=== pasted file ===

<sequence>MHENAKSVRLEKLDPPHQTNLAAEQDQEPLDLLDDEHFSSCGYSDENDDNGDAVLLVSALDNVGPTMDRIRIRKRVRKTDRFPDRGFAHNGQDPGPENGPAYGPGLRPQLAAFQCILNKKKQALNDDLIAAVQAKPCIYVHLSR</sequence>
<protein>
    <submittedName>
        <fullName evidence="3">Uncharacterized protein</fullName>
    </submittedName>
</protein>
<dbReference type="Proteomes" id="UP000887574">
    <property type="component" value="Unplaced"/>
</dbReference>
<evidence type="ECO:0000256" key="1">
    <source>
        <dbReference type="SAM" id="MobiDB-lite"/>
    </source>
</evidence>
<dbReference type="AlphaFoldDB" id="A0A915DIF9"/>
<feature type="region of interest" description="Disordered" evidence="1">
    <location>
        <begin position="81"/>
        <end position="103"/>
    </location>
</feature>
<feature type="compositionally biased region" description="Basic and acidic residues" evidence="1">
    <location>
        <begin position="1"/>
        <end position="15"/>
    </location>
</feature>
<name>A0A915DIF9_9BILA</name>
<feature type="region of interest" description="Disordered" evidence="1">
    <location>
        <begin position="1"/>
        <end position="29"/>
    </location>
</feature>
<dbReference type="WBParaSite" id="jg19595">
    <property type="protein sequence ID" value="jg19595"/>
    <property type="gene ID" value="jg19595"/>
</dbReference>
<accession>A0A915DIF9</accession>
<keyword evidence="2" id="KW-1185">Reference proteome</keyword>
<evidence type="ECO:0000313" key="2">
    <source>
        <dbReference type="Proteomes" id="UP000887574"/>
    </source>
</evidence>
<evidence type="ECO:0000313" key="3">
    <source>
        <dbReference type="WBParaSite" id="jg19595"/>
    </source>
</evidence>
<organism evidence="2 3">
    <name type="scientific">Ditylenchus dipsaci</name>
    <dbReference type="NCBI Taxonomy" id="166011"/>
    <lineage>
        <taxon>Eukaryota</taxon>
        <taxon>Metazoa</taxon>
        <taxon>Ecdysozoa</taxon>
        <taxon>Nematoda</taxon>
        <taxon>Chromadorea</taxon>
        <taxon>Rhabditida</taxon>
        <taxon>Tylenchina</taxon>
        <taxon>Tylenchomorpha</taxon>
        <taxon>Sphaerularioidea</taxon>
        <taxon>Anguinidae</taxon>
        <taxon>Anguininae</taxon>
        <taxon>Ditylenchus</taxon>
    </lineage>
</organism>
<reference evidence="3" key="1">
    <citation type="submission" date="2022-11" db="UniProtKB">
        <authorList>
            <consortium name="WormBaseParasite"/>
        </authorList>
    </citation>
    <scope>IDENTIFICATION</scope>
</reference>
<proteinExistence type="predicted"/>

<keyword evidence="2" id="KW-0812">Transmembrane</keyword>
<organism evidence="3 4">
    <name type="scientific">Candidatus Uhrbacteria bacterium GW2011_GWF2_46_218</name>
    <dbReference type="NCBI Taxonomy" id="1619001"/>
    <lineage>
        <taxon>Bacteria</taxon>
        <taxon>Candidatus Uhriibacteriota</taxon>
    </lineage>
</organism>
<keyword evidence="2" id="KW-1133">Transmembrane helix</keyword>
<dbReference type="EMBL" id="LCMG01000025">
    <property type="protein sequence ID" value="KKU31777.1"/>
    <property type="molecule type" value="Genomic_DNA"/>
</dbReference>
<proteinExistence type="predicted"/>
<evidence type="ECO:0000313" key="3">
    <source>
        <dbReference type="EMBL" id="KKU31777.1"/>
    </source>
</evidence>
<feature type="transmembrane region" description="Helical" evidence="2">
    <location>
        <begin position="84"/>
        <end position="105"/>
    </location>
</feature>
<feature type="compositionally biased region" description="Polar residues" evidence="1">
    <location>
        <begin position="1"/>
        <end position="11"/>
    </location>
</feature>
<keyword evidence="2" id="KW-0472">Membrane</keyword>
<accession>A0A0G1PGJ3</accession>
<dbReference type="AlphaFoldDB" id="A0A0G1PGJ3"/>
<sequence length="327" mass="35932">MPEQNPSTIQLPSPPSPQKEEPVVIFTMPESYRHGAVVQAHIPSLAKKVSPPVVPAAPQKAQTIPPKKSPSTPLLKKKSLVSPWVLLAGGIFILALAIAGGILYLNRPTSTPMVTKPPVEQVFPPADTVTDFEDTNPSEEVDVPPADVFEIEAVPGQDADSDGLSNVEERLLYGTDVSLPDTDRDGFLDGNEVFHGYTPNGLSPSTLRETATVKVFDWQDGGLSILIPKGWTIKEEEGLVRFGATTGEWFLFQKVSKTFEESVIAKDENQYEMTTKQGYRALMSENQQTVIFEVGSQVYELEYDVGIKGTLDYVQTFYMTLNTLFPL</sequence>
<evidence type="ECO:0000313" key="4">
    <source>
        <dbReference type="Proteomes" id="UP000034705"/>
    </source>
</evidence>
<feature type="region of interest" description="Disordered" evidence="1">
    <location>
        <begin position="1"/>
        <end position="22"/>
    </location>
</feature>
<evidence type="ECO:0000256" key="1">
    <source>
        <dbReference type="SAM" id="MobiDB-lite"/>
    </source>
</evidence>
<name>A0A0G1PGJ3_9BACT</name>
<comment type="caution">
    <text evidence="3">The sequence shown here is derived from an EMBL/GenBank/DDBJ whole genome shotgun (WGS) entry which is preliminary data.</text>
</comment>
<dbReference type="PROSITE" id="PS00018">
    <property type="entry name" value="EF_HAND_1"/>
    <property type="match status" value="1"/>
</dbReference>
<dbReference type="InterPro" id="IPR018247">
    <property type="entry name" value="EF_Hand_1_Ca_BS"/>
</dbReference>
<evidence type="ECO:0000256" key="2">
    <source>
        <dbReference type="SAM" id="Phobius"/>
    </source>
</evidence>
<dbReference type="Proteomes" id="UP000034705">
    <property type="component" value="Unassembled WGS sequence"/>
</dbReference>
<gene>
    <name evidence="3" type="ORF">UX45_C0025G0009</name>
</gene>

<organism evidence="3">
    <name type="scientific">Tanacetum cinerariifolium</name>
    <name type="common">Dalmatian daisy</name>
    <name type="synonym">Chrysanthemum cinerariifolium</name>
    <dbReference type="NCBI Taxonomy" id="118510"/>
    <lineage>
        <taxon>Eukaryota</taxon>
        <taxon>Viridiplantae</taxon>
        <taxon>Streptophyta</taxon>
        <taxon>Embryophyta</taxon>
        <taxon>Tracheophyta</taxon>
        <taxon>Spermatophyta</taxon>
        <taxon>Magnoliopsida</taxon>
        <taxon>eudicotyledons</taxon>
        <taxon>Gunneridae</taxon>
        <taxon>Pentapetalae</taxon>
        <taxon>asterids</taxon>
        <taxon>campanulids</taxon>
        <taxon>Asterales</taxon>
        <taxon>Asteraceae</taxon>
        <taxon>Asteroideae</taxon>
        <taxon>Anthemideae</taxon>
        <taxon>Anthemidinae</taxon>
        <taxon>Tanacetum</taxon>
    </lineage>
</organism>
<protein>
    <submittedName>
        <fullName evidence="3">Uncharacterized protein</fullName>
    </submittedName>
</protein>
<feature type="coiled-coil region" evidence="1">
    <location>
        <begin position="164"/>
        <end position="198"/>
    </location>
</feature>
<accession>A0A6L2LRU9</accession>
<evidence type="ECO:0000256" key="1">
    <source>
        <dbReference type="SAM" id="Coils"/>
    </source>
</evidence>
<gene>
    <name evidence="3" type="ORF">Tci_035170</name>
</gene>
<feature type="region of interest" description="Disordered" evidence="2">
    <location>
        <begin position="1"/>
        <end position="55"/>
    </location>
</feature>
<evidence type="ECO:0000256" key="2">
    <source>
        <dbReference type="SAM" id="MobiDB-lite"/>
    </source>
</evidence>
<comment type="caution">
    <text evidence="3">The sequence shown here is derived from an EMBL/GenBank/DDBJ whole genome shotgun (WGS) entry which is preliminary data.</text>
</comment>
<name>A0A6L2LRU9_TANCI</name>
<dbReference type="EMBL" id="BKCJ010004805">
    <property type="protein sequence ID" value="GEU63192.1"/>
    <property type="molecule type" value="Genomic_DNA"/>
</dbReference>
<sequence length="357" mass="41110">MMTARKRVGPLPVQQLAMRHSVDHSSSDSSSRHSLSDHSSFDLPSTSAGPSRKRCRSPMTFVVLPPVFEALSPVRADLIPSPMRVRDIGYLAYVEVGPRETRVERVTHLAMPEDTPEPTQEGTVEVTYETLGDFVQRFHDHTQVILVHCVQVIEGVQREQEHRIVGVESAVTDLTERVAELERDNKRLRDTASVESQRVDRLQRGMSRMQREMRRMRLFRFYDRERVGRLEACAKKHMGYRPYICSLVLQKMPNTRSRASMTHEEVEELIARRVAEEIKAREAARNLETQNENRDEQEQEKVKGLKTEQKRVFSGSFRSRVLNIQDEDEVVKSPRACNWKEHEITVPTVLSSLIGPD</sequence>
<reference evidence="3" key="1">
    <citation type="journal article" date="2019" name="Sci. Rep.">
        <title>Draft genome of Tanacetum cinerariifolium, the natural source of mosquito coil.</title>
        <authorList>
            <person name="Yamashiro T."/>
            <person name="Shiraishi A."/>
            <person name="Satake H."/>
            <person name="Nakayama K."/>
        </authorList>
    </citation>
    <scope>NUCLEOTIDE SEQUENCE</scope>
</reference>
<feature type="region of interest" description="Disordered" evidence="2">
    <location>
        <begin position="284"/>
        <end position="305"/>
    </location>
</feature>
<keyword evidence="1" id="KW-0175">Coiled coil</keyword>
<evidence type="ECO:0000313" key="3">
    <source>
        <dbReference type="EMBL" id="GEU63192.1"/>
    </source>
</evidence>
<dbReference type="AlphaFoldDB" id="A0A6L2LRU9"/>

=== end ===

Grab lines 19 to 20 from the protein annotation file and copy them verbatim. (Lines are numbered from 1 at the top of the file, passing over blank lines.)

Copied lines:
        <end position="103"/>
    </location>